GREENFIELD — Henry E. Andis, U.S. Army.
Gilbert Grigsby, U.S. Marine Corps.
Edwin L. Hearch, U.S. Army.
They are just three of the 737 names inscribed on dog tags adorning flags in Park Cemetery in Greenfield this week. Each flag represents a deceased local service member who served the country, whose sacrifice is honored and whose memory lives on.
Every year, members of Dale E. Kuhn American Legion Post 119, the Greenfield Veterans Honor Guard and Veterans of Foreign Wars Post 2693 come together to place the flags in the cemetery where many veterans are buried.
For more than 40 years, members of the organizations have put the flags before Memorial Day. Each year, 15 to 20 names are added. Family members purchase the flags to honor their loved ones; each year.
Many cities and towns put out small flags to honor their dead, but the flags in Park Cemetery stand as tall as the people they represent, said Bob Workman, commander of the Greenfield Veterans Honor Guard.
On Saturday, about 20 volunteers raced the rain to set up the memorial. One by one, the flags were placed in dedicated spots, an important detail so family members can easily find their loved one’s tribute.
It’s a job the volunteers are happy to do, Workman said.
The day brings together members of each branch of the military.
“It’s actually a lot of fun,” he said. “There’s camaraderie to it.”
On Monday, the Avenue of Flags will be the backdrop for the annual Memorial Day ceremony, and families can take the time to walk the rows to find their loved one’s flag.
Workman said veterans are eager each year to help put the flags up as a way to honor those who have gone before them. After all, that’s the purpose of the holiday.
“It signifies what Memorial Day is all about, which is the freedom of the country and those who fought for that freedom,” he said. “It’s touching.”
It takes the volunteers a few hours to get all the flags up, and they’ll stay in the cemetery for two to three weeks.
In 2008, the memorial was reconstructed, making it easier to get the flags in the ground and in straight lines. Before then, it would take a few days to complete the job.
“It used to be a fiasco,” Workman said.
The flags now stand on identical 10-foot steel poles in perfect rows. Organizers wanted it to look like Arlington National Cemetery outside Washington.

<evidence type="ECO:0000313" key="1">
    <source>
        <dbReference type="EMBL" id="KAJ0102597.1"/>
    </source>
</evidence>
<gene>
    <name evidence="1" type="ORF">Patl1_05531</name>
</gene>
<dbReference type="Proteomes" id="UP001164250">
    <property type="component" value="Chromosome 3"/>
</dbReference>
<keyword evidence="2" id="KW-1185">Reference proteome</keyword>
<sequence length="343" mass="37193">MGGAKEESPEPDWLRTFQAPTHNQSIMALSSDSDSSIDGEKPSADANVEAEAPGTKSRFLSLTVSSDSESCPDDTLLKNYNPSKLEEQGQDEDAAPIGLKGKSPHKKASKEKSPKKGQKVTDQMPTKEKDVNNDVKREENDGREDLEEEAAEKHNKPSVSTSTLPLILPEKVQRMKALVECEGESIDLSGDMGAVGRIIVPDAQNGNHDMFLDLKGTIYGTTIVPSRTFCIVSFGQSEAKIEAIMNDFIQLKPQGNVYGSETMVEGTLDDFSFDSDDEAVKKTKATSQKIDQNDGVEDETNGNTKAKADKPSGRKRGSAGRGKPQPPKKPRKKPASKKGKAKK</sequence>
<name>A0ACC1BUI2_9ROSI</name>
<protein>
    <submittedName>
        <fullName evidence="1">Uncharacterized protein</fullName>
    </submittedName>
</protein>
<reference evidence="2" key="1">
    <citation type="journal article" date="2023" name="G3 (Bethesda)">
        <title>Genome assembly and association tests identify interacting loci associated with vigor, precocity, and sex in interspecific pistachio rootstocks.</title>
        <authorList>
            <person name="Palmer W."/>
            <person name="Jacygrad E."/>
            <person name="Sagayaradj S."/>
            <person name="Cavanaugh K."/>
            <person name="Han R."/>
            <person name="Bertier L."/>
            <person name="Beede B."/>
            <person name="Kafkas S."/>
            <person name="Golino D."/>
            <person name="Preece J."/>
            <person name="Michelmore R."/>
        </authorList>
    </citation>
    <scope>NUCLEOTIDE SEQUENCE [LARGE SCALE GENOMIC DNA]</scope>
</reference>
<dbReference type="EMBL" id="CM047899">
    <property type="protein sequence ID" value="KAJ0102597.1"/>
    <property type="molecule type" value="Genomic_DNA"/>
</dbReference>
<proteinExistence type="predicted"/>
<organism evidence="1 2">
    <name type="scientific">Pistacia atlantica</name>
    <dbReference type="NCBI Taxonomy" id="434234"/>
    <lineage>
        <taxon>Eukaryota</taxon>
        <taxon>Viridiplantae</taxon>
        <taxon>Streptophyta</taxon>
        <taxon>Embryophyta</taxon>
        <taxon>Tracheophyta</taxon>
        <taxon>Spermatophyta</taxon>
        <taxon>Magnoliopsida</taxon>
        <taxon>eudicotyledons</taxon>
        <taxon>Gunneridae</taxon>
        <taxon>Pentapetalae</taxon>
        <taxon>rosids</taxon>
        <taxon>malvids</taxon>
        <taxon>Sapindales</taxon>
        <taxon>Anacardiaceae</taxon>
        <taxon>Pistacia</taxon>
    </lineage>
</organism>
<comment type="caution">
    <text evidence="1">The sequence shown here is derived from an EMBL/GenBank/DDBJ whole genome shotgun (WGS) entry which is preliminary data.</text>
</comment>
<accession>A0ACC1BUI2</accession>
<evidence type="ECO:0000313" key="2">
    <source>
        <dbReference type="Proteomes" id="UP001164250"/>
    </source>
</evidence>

“It looks really nice once they’re all up. People drive through and stop to look at them,” Workman said.
Greenfield Veterans Honor Guard member Mitch Pendlum, who served in the Marine Corps in Vietnam, said it’s his job to honor deceased veterans. And he said the Avenue of Flags is a good memorial for residents to see.
“This shows how patriotic the community is,” he said. “It just makes you real proud. Proud to do anything for veterans.”
Wanda Johnson, a Marine Corps veteran and member of the veterans honor guard, first helped to put the flags up in 2013. Her reason for volunteering is simple: “It’s my country,” she said.
The Avenue of Flags is a memorial all residents need to see, she said, especially young students. It’s important they don’t forget the veterans who fought to protect their freedom.
Residents enjoy the Avenue of Flags and the Memorial Day Service, she said, and many times, motorists will cruise through Park Cemetery just to see the memorial.
And she knows why.
“It’s so touching,” she said.
The memorial has space for 1,000 flags. Workman said that’s enough space to add veterans to it for more than a dozen years to come.
The flags are in the same spot every year, and a catalog system keeps track of where each flag goes.
The system helps families know exactly where their loved one’s flag is placed, so they don’t have to search.
Families can purchase a flag and dog tag for their loved one for $50. And the flags are replaced whenever they’re torn or soiled, at no cost to the families.
“Once they pay the $50, the flag goes up every year, forever,” Workman said.
The 737 American flags on display in Park Cemetery this week honor deceased Hancock County members of the military.
Purchasing a flag in honor of a loved one costs families $50. Included in the price is a dog tag bearing the veteran’s name and branch of service.
Each year, 15 to 20 flags are added to the memorial.
There’s space for 1,000 flags.
There are 9,581 stripes in the Avenue of Flags; 5,138 are red; 4,422 are white.
There are 36,850 stars in the Avenue of Flags.
The local American Legion, Veterans of Foreign Wars and Greenfield Honor Guard have set up the flags each year for more than 40 years.
The annual Memorial Day service begins at 11 a.m. Monday at Park Cemetery in Greenfield.